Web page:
Calculating Easter and Passover

Calculating Easter is not an easy task. It used to be the Sunday of the Jewish Passover week. In 325 A.D. it was decided that Easter would be after the first full moon that came after the Spring Equinox.

The Week of Unleavened Bread is symbolic of the Jewish slaves being liberated from Egypt and there was not enough time to allow the bread to rise. Passover or Pesakh, is a reminder of the Jewish liberation in 1,300 B.C., which starts on the fifteenth day of the Hebrew month of Nisan. This is when the barley is ripe and it is a fertility benchmark.

Early Christian churches had their Easter celebration about this time. Christians used to ask their Jewish neighbors when the Week of Unleavened Bread was as the date changes annually. Christians would celebrate Easter the Sunday of the same week.

Easter became a celebration that came with spring’s rebirth of agricultural life, in the Northern hemisphere. At the Council of Nicaea in 325 A.D. it was determined that Easter would be the first Sunday after the first full moon, after the Spring Equinox. Then count backwards from that date 40 days and that is the start of Lent.

If the first full moon is on a Sunday, Easter will be a week later. The celebration will always be between March 22 and April 25 according to the Gregorian calendar. However, there are the Orthodox Christian churches that use the Julian calendar. There are 19 possible dates for the Easter Full Moon to fall on between March 21 and April 18. The Julian calendar and the Gregorian calendar are not in sync with each other by 13 days, the calculation of the Paschal full moon is different as well.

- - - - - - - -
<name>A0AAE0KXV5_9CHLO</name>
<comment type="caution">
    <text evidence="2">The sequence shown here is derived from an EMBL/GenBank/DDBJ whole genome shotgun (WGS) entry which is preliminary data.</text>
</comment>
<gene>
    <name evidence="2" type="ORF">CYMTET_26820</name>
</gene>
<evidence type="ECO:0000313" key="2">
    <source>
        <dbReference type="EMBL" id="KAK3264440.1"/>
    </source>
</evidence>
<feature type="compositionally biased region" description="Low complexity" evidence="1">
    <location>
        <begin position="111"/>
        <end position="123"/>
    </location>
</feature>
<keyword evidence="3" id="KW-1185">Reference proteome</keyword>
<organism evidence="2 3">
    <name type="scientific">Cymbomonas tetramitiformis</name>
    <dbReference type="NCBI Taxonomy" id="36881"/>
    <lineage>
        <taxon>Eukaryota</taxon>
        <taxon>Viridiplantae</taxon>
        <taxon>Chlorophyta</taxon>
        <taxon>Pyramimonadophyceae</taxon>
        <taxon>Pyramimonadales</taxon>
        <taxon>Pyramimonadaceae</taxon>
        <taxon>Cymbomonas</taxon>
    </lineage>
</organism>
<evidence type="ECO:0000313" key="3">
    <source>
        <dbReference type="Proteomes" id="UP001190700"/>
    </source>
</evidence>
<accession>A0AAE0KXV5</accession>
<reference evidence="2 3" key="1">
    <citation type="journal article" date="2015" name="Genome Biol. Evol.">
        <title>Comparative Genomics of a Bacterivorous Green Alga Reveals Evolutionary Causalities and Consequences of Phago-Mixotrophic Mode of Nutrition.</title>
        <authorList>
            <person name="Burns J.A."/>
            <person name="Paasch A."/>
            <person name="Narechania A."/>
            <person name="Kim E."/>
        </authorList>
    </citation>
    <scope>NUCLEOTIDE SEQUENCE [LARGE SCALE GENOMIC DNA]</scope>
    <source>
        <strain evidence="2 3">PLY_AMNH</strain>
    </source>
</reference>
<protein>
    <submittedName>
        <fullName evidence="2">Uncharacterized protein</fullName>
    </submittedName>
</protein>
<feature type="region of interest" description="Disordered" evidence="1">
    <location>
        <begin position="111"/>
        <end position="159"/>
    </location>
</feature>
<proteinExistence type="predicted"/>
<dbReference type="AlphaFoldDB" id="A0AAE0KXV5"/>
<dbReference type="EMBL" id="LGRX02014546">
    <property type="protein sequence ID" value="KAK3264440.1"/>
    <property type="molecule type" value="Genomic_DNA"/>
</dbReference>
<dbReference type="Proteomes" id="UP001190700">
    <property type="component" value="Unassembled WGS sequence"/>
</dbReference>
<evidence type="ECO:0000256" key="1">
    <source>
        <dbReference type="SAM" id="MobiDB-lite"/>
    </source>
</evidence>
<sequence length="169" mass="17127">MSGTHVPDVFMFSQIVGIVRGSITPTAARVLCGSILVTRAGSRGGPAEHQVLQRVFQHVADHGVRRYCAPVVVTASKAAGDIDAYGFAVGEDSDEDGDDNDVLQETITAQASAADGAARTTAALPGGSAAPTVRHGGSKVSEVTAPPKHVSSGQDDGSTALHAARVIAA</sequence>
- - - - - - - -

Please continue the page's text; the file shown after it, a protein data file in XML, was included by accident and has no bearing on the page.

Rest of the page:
Lunar months are 29 or 30 days long, making the lunar year shorter than the solar year by 11 days. The synodic month is the average length of the lunar month and is exactly 29.530588853 days long. There are 12 synodic months in a lunar year. The extra days in the solar year, are called epacts. To find the corresponding day to a solar year day, add the epact to the date in the solar year. When the epact gets up to 30 and higher, an intercalary month has to be added to the lunar year, then 30 is subtracted from the epact and the cycle resets to zero.

This is the Metonic cycle that repeats every 19 years which explains why there are only 19 possible days for the Paschal full moon, March 21 to April 18. However, the calendar cycle is not exact, so every 19 years there is a lunar leap day to make up the difference. The Eastern Orthodox churches do not have a lunar leap day so that makes the difference between the ecclesiastical full moon and the astronomical full moon. Orthodox Easter is not always 13 days after the non-orthodox Christian churches because the start date depends on whether the ecclesiastical moon is synchronized with the astronomical full moon. Two religions whose celebrations are determined by two different moons.

By Jeanette Smith

Sources: